From the sublime to the ridiculous, we find ourselves with the cover to Star Spangled Comics #68 (May, 1947). This one features a solo Robin, attempting to rescue a diver from the least threatening looking octopus I've ever seen. This particular looks like he'd be more comfortable fighting Unca Donald and the boys than the Teen Wonder. I think that Jim Mooney drew most of the covers from this era of the long running title, and while the layout is ok - it's just far too cartoony to have any impact. In addition, the colors are very drab, and the lack of detail in the background really makes it seem amateurish. All told, this one just doesn't 'grab' me.
Much better is Joe Kubert's striking cover for Korak, Son of Tarzan #54 (November, 1973). 'Striking' is a word that can be used to describe just about every Kubert cover, but this one really stands out for me. I really like how DC chose to keep the art separate from the title during this era. Many of these covers were caption-free, and that add to their impact, IMHO. I don't actually own this issue, but I wouldn't be at all surprised if the story were 100% Coleoidea free. I can't say that for sure, but fallen for the old 70s DC bait and switch with various Joe Kubert covers (Unknown Soldier #245 comes to mind). All in all, it's a great cover from a superb artist.
Getting points in the 'fun' department is the cover to ACG's Adventures Into the Unknown #157 (June-July, 1965). This was during ACG's short-lived super hero experiment when Nemesis was the headlining for this long running horror anthology. This one is by Jay Kafka, another nom de plume for the always underappreciated Kurt Schaffenberger. I love the colours here - the purple octopus looks great against the green background. Even though there isn't much detail in the background, the use of colour here shows how a little effort can go a long way. Although I often rave about Ogden Whitney's covers for ACG, I really love Schaffenberger's too.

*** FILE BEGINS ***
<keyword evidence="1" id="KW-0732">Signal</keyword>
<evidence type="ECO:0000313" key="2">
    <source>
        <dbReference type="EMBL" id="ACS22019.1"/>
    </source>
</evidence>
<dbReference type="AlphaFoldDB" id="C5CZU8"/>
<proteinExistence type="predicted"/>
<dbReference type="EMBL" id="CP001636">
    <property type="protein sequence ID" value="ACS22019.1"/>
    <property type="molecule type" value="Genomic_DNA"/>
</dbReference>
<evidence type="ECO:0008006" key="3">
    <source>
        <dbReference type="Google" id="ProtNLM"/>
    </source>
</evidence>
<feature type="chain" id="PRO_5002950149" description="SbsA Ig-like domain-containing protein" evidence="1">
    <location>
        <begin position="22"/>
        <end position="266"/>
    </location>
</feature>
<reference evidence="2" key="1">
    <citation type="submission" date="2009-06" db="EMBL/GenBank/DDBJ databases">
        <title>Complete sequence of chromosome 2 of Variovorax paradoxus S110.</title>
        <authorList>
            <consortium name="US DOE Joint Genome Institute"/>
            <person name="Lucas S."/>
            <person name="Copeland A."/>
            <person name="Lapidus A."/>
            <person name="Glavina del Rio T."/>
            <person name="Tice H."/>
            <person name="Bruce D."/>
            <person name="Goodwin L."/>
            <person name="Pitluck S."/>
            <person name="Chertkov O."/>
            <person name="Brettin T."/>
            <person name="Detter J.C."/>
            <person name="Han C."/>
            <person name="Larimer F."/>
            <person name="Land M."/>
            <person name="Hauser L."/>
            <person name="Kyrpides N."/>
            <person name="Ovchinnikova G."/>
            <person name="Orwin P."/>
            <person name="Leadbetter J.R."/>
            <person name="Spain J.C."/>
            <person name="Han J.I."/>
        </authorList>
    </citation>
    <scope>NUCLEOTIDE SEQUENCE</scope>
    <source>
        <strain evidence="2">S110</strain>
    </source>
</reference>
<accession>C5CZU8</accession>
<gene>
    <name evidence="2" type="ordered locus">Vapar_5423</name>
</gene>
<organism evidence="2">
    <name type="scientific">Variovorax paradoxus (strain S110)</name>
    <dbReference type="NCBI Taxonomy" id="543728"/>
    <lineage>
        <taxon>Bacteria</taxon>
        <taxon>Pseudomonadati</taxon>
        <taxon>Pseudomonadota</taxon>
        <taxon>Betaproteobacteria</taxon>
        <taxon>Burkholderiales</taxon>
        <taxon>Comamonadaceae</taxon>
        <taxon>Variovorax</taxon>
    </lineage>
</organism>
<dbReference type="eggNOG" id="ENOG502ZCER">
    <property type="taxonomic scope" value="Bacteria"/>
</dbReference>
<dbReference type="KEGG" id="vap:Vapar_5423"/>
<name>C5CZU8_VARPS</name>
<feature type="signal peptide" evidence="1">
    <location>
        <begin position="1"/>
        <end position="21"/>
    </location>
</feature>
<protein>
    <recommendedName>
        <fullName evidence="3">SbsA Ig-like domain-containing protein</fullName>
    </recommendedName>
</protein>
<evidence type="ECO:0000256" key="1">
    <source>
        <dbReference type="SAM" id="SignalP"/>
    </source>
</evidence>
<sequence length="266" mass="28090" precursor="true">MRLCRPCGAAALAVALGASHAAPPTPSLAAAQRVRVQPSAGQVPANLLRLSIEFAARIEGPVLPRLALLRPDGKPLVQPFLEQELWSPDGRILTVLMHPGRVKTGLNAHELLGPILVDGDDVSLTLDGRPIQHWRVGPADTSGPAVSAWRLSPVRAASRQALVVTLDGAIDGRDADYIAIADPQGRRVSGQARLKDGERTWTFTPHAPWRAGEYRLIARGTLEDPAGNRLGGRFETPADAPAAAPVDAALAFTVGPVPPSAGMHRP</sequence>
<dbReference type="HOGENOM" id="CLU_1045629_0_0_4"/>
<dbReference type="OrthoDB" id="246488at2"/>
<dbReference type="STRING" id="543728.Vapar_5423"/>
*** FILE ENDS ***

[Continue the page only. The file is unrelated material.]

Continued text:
I'll end with Whiz Comics #155 (June, 1953) as it marks the end of such a wonderful series. There's a lot going on here with all sorts of caption, along the the insets of Doctor Death and some war story. Unfortunately, it all detracts from the awesome image of the Big Red Cheese taking on the giant octopus. It's a gorgeous shot, with a very nice shade of green on the creature. The interior was drawn by Kurt Schaffenberger, who we know can draw a tentacled monster like no one else. The Marvels faced a lot of very goofy monsters over the years, so it comes almost as a sign of respect that the finale showcases one that is actually slightly menacing.